“Sounds like a plan.”
They began walking again, and his guest appeared relieved when they entered the hotel, which was, of course, air conditioned. Eric waved to the chairs in the foyer area. “I will wait here while you check in and then perhaps you can tell me what you would like me to arrange for tomorrow.”
Eric checked his cell phone. The top temperature for today had been ninety, which was about average for July, and the humidity was eighty, which was just a fraction higher than normal. He would need to remember his client found that combination hot before planning a day to the Great Wall. The problem was that for the best pictures, the tour of the Great Wall needed to be on a day with no fog. Everyone knew that air pollution in Beijing could be a problem, but no one ever called it anything other than fog in public.
He scrolled through the forecast for the next few days. Today was Tuesday. Friday was predicted to be a low of sixty-eight and a top of eighty-eight with forty percent humidity. That would be suitable.
Already Eric found himself automatically converting the temperatures on his cell phone from Celsius to Fahrenheit so he could provide them in an understandable format for the American. He also reminded himself to bring mosquito repellant. The rain brought out biting insects and that would not be good for tourism.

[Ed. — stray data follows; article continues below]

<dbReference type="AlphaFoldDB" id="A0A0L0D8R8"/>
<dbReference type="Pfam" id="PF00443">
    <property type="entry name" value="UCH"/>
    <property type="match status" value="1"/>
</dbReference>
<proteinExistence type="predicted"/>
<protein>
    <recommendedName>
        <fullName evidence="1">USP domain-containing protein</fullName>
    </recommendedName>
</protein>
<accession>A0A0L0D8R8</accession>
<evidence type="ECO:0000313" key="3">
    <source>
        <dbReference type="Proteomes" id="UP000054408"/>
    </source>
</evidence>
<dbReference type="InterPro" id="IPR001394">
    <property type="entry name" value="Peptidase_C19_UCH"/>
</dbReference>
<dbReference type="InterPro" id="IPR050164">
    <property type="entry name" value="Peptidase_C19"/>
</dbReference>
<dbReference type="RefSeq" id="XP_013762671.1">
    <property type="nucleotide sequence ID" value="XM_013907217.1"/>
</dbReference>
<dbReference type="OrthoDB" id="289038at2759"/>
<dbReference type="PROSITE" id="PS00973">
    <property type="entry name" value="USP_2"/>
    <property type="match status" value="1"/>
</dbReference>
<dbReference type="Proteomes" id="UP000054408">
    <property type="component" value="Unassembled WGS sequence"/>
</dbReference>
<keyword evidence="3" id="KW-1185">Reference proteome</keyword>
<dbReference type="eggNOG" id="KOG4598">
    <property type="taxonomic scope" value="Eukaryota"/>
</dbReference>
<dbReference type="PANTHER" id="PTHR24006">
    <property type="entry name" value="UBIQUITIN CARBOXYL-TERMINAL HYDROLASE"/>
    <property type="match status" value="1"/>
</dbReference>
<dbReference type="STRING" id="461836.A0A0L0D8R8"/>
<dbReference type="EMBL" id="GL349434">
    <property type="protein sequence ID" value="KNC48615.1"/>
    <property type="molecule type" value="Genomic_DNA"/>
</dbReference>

Mr. Marsh returned just then and said, “Come up to my room. We can get a cold drink and talk there.”
At once Eric was embarrassed that he hadn’t thought to provide cold water or hot tea for his guest. That was a bad mistake and one he wouldn’t repeat tomorrow. He followed his client into the elevator and up to the sixth floor and smiled as Mr. Marsh opened the door to Room 606. “This is a good room. Good for business,” he said.
His client didn’t appear to be listening. He walked across to the air conditioner and turned it onto high speed then lowered the temperature setting several degrees. Eric waited just inside the door.
“Can you please ask room service to deliver a couple of ice-cold beers? Plus whatever you’d like. And a snack for us both. Whatever is usual for an evening snack. Tell them to add it to my room account. Then we can plan tomorrow as you asked.”
“You don’t wish to see the menu?”
“No. I’d rather have whatever the locals are having. To get a feel for the culture here.”
Eric did as he said and then waited once again.
His client had pulled off his shirt, removed his shoes and socks, and was standing in front of the air conditioning unit, clearly trying to cool down. His abs and pecs were well defined, his chest a solid wall of muscle. Across his right side was a swirling tattoo of vine leaves and tribal markings surrounding a dagger, and on his left shoulder was a map of the world with parts of it colored blue, red, and green.
When the doorbell rang, Eric looked at Mr. Marsh, unsure if he should answer, but the American stepped forward as the waiter wheeled the food cart in and placed the tray on the small table. Mr. Marsh signed the account, thanked the waiter, and closed the door. “Thank God. Let’s eat. And talk.”
Then Eric’s jaw dropped open in surprise as his client unzipped his jeans and stepped out of them, revealing tight blue boxer briefs. Wearing nothing but his underwear, he sat at the table and waved at Eric to join him.
Buy link: http://www.bookstrand.com/book/gay-lovers-in-china